In its effort to wrest more control over global oil markets away from foreign producers, Congress has been pushing a bill that would let the U.S. sue OPEC for oil price fixing. The bill called “No Oil Producing and Exporting Cartels Act,” or NOPEC, was first introduced in May.
Now, two Republican Senators and two Democrats introduced legislation last week that’s aimed at allowing the government to bring lawsuits against OPEC members for antitrust violations, which would be an amendment to the Sherman Anti-trust act of 1890.
The Sherman Anti-trust act changed American business culture. It was the first legislation enacted by Congress to curb concentrations of power that interfere with trade and reduce economic competition. One of the act’s main provisions outlaws all combinations that restrain trade between states or with foreign nations.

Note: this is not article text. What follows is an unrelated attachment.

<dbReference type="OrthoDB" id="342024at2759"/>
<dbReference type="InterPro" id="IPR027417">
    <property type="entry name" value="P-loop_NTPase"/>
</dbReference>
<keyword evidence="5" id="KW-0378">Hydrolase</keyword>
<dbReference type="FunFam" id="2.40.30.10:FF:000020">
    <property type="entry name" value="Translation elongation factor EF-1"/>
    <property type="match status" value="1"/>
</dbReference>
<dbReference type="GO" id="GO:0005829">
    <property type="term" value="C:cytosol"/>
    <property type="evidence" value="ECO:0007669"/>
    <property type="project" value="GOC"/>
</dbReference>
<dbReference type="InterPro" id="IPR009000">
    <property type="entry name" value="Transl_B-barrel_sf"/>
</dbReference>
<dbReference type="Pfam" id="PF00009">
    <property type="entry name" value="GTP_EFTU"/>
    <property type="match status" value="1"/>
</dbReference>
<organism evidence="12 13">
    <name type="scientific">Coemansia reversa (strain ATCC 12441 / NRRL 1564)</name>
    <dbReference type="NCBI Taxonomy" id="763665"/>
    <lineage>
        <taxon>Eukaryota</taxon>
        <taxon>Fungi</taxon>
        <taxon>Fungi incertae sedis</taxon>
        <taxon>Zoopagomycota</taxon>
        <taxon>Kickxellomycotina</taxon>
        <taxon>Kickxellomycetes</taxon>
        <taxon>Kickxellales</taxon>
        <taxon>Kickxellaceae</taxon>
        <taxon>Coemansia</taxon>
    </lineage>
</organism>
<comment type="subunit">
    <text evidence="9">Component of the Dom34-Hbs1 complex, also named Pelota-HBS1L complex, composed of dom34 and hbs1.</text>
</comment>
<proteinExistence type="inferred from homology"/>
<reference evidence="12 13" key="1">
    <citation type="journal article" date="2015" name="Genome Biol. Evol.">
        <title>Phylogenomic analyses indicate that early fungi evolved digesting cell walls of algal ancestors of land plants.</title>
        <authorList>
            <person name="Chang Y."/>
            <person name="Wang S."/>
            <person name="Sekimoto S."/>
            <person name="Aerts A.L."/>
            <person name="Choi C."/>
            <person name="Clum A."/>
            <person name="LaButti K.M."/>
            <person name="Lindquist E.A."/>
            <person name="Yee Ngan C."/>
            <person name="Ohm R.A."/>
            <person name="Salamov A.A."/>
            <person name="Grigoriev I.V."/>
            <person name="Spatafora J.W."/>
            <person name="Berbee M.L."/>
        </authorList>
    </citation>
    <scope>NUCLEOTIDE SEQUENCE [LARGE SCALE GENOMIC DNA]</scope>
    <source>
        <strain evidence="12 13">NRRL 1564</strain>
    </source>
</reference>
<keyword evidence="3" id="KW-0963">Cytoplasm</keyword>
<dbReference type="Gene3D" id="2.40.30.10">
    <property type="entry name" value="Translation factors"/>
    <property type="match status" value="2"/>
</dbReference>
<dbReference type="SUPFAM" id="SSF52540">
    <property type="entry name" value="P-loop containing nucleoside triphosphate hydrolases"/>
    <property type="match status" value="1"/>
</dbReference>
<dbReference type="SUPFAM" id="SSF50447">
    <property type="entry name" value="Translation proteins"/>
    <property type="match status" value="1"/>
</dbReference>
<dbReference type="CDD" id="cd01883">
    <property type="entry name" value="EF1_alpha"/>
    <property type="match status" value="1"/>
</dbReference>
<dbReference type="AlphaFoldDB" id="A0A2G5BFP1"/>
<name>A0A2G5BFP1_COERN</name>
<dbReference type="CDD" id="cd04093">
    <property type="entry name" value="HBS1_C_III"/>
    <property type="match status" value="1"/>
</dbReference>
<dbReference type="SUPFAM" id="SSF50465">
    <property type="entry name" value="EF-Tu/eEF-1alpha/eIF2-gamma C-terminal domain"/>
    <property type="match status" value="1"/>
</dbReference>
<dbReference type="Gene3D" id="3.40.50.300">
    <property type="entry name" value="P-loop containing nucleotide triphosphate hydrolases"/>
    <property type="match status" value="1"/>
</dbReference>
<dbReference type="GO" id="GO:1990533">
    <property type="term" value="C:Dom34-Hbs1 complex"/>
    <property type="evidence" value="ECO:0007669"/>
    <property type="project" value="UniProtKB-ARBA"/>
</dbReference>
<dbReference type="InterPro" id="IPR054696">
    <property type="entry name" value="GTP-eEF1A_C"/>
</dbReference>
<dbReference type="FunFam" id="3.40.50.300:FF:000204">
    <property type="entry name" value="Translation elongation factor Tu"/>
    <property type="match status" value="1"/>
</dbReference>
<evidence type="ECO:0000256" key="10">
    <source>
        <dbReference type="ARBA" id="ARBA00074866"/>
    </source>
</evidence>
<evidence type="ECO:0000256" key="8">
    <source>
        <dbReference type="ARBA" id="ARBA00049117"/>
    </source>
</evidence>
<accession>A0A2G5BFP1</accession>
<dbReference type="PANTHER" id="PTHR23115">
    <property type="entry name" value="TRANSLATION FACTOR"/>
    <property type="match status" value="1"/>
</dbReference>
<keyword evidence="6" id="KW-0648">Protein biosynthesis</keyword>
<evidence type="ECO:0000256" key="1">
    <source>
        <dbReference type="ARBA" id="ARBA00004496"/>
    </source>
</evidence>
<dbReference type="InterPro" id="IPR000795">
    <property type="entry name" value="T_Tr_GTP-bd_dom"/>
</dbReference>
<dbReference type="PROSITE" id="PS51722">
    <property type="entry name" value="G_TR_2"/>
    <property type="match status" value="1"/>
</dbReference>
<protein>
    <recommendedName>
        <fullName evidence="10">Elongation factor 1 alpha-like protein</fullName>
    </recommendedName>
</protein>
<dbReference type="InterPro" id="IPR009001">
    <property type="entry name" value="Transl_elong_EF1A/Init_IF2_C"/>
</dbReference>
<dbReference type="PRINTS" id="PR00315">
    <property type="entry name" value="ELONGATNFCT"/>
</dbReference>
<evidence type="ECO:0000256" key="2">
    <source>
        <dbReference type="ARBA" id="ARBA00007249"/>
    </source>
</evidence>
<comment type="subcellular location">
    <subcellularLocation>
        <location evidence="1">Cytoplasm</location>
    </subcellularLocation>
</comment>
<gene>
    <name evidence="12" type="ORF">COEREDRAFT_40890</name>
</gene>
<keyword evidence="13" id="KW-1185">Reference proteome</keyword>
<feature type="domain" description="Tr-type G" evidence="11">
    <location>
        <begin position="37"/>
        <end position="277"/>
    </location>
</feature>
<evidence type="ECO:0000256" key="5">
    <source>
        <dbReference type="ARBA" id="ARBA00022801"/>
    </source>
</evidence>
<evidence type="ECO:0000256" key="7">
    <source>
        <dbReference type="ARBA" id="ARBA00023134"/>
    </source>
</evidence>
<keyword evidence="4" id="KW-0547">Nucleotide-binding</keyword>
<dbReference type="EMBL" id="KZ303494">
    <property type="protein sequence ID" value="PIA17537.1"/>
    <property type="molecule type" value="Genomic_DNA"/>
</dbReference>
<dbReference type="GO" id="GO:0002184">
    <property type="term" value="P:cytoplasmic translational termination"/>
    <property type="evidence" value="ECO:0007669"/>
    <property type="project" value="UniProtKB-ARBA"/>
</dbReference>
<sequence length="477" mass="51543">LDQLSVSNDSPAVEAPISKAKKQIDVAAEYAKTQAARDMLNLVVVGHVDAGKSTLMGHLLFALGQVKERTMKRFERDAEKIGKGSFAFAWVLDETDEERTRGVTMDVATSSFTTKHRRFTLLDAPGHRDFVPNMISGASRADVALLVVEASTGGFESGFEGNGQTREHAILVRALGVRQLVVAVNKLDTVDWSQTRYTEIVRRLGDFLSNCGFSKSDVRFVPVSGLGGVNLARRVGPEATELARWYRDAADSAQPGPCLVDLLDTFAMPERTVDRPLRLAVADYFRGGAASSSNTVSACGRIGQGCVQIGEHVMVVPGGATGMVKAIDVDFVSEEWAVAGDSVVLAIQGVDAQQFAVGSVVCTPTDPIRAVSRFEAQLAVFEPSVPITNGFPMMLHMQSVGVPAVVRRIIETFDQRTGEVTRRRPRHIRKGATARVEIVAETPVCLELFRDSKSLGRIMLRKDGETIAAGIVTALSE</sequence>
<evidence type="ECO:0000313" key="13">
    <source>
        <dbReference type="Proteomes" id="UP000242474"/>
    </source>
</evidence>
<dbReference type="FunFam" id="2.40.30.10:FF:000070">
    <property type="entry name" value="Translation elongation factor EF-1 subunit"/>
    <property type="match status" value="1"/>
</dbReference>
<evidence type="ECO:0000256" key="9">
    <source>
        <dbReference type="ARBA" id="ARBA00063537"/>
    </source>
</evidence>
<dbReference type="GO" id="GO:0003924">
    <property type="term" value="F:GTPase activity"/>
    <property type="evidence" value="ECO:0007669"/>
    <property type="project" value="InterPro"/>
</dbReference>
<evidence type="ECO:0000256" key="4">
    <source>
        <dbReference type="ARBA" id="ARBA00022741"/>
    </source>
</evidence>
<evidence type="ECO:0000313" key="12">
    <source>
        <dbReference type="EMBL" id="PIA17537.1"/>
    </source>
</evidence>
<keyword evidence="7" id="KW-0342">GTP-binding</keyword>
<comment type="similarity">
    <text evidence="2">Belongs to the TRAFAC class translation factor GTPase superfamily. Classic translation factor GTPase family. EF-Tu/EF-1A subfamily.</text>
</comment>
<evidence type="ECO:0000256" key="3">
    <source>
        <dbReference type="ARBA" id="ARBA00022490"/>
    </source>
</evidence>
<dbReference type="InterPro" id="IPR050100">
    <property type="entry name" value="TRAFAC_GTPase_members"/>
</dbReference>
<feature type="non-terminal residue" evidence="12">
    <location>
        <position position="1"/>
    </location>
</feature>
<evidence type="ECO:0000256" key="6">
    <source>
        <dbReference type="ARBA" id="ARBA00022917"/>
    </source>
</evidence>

This prohibition applies not only to formal cartels but also to any agreement to fix prices, limit industrial output, share markets, or exclude competition. The second part of the act and key provision that most Americans are familiar with makes illegal all attempts to monopolize any part of trade or commerce in the country. Some long-standing companies to be charged under the act include the breakup of AT&T in the 1980s, with the creation of regional phone companies, or so-called “Baby-Bells” and Microsoft which was found in violation of the act in 1999, but successfully appealed a breakup of the company in 2001.